Why would someone want to travel, if they could just learn everything they need to know about travel electronically? Author Kevin Dolgin was told that this is how some people think.. He thought, ‘Are we to believe that everyplace resembles every other place and that everyone is participating in the same trends, eating at the same places, and driving the same cars? And all that remains to be seen through travel are ruins of differences past?
This book offers a different type of perspective on traveling to different locations all over the world. It’s a compilation of travel essays that celebrates the distinctive qualities of locales all over the world. Each of his essays focuses on a specific place, with words and imagery that capture the true essence of that particular region. Humor and sarcasm are found throughout the book, which makes it a great leisure read. Through observation, participation and exceptional experiences, Dolgin is able to create riveting travel essays rooted from his travel throughout the world.
The Corsican SwallowTail: Corsica, France
Pilgram had always struck me as one of the more pathetic of Nabakov’s many pathetic characters. A frustrated little man cooped into a small shop in Berlin, he dreamt of the far north and its Arctic bogs, of Italian gardens in the twilight of summer evenings, of the white heathered hills of Madrid. Among these unrealized dreams were the pine woods and the railroad tracks of Vizzavona, in the center of the most beautiful island in the Mediterranean; an island he would never see.
As off-the-beaten-path as Stockholm is, Sodertalje is even more so. This is understandable, since there is almost no reason whatsoever to go to Sodertalje. In fact, just about the only reason one could possibly have to go to Sodertalje can be summarized in the words “Tom Tit’s experiment.”
Tom Tit’s Experiment is a kind of museum, of the type that were popular in the ‘80s, in which one could get one’s hands on the exhibits and experiment, particularly well suited for little hands. There are many of these kinds of museums around the world, and I suppose that if push came to shove one wouldn’t really have to go to Sweden to find a good one, but there is something about Tom Tit’s Experiment that is different.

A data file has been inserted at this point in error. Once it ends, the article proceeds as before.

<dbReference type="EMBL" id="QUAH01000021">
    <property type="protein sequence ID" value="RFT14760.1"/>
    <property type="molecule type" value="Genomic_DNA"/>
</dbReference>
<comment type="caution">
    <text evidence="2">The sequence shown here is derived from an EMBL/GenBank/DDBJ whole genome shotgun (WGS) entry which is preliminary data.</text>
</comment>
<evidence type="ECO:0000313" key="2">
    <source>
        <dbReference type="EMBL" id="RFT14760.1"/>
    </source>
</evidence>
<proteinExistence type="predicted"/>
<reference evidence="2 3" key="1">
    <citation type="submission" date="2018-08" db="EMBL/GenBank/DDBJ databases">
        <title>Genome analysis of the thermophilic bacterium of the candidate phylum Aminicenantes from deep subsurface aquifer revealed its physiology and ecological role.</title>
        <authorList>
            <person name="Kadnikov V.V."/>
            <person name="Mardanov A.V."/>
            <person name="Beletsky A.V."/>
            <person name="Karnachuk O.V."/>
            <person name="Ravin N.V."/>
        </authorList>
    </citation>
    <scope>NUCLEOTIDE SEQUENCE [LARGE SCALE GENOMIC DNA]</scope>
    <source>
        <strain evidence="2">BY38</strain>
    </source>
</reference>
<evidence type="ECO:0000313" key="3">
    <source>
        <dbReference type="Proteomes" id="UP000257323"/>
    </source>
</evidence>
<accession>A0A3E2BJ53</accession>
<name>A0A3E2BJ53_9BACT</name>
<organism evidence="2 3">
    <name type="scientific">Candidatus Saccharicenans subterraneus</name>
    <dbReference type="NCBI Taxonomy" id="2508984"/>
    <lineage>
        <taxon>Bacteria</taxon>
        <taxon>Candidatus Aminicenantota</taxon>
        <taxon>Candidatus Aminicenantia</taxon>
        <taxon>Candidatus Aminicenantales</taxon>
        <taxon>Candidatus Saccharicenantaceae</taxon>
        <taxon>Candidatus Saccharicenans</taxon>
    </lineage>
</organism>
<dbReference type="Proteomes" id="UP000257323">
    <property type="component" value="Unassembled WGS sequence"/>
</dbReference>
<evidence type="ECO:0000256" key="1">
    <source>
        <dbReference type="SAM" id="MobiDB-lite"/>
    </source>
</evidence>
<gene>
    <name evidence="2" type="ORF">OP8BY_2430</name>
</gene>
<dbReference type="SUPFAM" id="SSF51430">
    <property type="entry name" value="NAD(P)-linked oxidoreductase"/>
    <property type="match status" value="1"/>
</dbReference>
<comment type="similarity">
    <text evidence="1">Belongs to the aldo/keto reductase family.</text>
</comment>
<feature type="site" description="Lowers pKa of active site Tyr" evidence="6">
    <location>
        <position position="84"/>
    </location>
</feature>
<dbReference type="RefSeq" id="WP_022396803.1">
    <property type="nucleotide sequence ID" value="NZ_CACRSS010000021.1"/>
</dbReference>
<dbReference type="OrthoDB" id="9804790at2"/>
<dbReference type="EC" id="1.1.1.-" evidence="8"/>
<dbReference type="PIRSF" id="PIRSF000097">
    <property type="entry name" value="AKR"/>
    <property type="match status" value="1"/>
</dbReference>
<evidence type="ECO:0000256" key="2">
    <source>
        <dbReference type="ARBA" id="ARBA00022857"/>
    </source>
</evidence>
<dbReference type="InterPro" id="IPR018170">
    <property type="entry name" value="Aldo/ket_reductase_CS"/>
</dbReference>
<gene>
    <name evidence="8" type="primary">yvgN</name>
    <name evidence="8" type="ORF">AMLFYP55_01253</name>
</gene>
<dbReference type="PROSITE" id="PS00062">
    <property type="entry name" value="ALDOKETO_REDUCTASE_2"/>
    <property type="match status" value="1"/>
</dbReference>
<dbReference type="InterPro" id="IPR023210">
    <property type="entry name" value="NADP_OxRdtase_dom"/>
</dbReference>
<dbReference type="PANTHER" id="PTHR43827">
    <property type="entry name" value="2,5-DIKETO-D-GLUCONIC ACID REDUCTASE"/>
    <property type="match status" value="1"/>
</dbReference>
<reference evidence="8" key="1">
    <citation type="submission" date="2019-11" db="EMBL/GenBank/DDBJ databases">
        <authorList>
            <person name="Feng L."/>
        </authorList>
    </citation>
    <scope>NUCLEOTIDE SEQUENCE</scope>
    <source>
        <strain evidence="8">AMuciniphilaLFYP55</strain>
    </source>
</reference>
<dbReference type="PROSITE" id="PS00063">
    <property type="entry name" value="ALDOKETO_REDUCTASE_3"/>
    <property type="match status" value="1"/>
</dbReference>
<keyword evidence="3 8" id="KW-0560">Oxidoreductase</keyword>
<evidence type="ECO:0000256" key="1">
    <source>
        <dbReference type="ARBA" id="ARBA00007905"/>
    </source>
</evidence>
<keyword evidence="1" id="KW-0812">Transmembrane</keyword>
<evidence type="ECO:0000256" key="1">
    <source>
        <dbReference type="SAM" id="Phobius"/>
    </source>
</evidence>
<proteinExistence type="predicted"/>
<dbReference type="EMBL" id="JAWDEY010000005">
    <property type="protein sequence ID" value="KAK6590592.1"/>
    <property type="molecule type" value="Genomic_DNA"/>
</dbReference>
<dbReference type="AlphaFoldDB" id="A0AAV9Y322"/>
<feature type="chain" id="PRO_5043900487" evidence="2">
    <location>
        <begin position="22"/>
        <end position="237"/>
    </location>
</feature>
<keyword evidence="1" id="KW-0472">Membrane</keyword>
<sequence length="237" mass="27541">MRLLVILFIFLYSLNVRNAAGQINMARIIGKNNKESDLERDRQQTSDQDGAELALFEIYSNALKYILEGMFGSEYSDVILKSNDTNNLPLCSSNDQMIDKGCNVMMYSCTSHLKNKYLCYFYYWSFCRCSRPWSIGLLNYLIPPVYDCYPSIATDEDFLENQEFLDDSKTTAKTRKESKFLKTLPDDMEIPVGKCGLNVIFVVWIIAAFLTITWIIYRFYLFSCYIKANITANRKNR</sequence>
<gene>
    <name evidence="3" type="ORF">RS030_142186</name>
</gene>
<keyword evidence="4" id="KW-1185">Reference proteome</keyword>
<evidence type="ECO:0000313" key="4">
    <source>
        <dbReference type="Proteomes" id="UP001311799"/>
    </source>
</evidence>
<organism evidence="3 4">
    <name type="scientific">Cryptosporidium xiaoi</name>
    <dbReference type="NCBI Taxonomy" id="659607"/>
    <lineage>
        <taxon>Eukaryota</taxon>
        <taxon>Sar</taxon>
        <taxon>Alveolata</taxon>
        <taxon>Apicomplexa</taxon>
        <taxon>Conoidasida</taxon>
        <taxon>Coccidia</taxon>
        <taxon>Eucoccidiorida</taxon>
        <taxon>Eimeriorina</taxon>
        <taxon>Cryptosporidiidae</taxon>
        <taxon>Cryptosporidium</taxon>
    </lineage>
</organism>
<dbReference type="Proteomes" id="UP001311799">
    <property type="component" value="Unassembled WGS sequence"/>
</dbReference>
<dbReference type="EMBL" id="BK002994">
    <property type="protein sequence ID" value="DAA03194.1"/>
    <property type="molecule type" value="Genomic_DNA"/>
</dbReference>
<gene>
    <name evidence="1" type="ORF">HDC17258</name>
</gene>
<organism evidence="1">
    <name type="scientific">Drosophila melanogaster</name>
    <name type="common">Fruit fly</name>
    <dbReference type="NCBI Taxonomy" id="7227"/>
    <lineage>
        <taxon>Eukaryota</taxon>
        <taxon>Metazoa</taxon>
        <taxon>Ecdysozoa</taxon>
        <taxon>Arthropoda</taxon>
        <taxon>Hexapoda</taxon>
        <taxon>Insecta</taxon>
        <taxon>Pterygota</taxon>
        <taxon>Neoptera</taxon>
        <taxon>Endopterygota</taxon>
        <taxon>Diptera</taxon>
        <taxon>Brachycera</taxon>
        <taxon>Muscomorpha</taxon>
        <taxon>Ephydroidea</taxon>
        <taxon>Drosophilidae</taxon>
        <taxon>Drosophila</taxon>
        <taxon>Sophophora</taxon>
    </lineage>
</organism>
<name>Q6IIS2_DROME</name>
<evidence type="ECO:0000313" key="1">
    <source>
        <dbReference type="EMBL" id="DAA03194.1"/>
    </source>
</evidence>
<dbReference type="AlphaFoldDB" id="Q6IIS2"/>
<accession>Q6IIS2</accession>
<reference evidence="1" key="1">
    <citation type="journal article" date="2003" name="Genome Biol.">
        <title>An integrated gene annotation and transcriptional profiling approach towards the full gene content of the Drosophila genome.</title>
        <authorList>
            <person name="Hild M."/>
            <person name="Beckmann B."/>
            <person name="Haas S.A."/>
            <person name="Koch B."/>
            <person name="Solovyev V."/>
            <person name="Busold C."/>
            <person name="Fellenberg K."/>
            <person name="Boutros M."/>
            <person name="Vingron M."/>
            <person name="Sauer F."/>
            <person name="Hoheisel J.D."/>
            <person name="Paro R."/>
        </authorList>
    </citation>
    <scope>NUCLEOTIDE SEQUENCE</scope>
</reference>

This will make bubbles big enough to encapsulate a typical Swede.
A to Zagreb: Croatia
There are a number of different ways to organize a systematic exploration of European capitals. You could do it geographically: west to east, for instance, in which case I suppose you’d start in Lisbon (Have I never written about Lisbon? Forgive me if I haven’t it’s a great city.) and end in Istanbul (OK, Moscow is further east, but it doesn’t touch Asia.) Or you could do it chronologically, starting in Athens and ending in Minsk, perhaps (founded only in the eleventh century.) Or, you could do it alphabetically, starting in Amsterdam and ending in Zagreb.
If you choose the latter course then it might occur to you, as you walk around the little streets near the cathedral in Zagreb, that the game’s up…you’re in Zagreb..end of the line, at least from an alphabetical perspective,
In Zagreb, things tend to be scaled down with respect to other cities: the cathedral is nice, but small; the streets are charming, but small; the parks are wonderful and small. It’s true that the parks boast some impressively massive trees, but everything else is kind of, well, dinky.
Dinky can be refreshing sometimes. I mean, you don’t necessarily want to feel overwhelmed everyplace you go. Zagreb is a manageable city, with all the basic city things you’d expect: streets and buildings and the like. It also has the requisite train station with taxis in front and bus stops in front of them. It even has a king-on-the-horse statue. Most Eastern European cities have a king-on-a-horse statue, consisting of a bronze medieval king looking very stern in his armor, sitting on a stern-looking horse while he stares down a McDonald’s or something.
Croatia was usually part of someone else’s kingdom, but they have a king-on-a-horse statue anyway. Their version consists of King Tomislav holding a scepter and looking appropriately mustachioed. When I was there he wasn’t overlooking a McDonald’s, but it did seem like he was checking out a poster for an upcoming Pearl Jam concert. Judging from his expression, he is not enthusiastic about Pearl Jam.
Up from Tomislav Square runs a series of parks, which is in fact part of the “Zagreb Horseshoe,” a broad U of parkland that makes its way across the city. That’s nice. What’s also charming is that these parks are full of couples making out.
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